Monday, March 22, 2010

Benefits of HC Reform

The Democrats could have been this clear earlier:

As soon as health care passes, the American people will see immediate benefits. The legislation will:

  • Prohibit pre-existing condition exclusions for children in all new plans;
    • Spew take: Amazing this didn't happen earlier.  Could have been achieved without this reform but this loophole's existence suggests that might not have been easy.
  • Provide immediate access to insurance for uninsured Americans who are uninsured because of a pre-existing condition through a temporary high-risk pool;
    • Spew: Huge.  Previous efforts to address this seem to have failed.
  • Prohibit dropping people from coverage when they get sick in all individual plans;
    • Spew:  This gets to the heart of the problem with the current system.  This reform by itself is worth all of the trouble.
  • Lower seniors prescription drug prices by beginning to close the donut hole;
    •  Spew: The prescription drug law of a few years ago remains a disaster.
  • Offer tax credits to small businesses to purchase coverage;
    • Spew: Sure.  Anything to get more folks covered.
  • Eliminate lifetime limits and restrictive annual limits on benefits in all plans;
    •  Spew:  This might, just might, mean that sickness does not become bankruptcy.
  • Require plans to cover an enrollee's dependent children until age 26;
    • Spew: With this job market?
  • Require new plans to cover preventive services and immunizations without cost-sharing;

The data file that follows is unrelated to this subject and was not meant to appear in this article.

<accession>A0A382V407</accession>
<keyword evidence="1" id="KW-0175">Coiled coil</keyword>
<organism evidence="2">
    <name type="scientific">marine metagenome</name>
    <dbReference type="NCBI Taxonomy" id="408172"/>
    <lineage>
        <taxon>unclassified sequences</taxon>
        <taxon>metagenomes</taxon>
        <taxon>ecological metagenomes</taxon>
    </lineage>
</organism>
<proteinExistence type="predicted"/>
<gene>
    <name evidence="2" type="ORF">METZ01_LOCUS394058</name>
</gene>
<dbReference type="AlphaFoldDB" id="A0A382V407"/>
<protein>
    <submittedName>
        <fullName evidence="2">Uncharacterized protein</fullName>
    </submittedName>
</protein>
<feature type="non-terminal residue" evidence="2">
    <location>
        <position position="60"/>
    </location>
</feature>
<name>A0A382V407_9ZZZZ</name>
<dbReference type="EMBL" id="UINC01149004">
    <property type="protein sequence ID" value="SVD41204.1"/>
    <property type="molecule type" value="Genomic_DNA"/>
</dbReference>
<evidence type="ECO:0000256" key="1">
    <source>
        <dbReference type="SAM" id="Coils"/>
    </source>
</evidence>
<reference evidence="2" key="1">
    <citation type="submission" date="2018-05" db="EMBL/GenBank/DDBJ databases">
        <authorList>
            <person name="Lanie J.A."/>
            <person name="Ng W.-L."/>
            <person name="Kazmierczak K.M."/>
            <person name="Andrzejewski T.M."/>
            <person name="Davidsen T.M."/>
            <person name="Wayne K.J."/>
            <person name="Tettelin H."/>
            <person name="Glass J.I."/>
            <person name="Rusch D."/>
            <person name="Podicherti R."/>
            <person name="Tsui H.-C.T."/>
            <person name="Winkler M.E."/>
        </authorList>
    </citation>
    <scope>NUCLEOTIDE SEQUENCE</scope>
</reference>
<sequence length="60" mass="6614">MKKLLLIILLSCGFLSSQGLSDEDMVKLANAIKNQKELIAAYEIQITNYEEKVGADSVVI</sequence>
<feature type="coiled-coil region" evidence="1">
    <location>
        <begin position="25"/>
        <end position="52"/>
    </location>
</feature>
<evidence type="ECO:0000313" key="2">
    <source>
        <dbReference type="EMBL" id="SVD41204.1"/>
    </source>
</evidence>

• Spew: About time.  We really need to do more on prevention.  Spending here is very cost-efficient.
  • Ensure consumers have access to an effective internal and external appeals process to appeal new insurance plan decisions;
    •  Spew: Some accountability is way overdue.
  • Require premium rebates to enrollees from insurers with high administrative expenditures and require public disclosure of the percent of premiums applied to overhead costs.
    • Spew:  Now if they could only apply that to administrative costs in other fields, like academic?

1 comment:

Chris said...

Very clear and if the Dems had been touting those points more clearly, they'd be much better off. If only those were the only things in the bill, I would've said it should pass with flying colors. Part of the problem with this whole debate was the lack of substantive information coming out about the bill- Pelosi saying "you'll have to read it after it passes" and the drama over "deem and pass" didn't do much to inspire confidence.

Unfortunately, we still have the "Cornhusker Kickback" and plenty of its ilk out there for everyone else to subsidize. We have "diversity grant" competitions for the medical industry to encourage them to accept people on their skin color over merit. We have all sorts of goodies in there for various parts of the Pharmaceutical and Hospital industry. And we still have no agreement on whether or not healthcare is a right or a privilege. Of course, I don't expect any substantive debate on the floor over this, but I would like some guarantees that people who do stupid self-destructive things will have to pay their fair share and not pass the cost on to everyone else. The preventive care aspects of this are a fine start though.

And there are many problems this bill doesn't touch like the growing disparity between market prices and Medicare (Republicans deserve some shame for this one- playing to the crowd instead of to their principles). Costs in general aren't addressed very well and I've got a feeling the CBO's estimates were much, much too rosy. And I wonder if govt. bureaucrats running things will be any improvement over private companies on the whole. Some might say that the increase in costs and the addition to the deficit (when they inevitably will come) will be worth it; we'll just have to wait and see.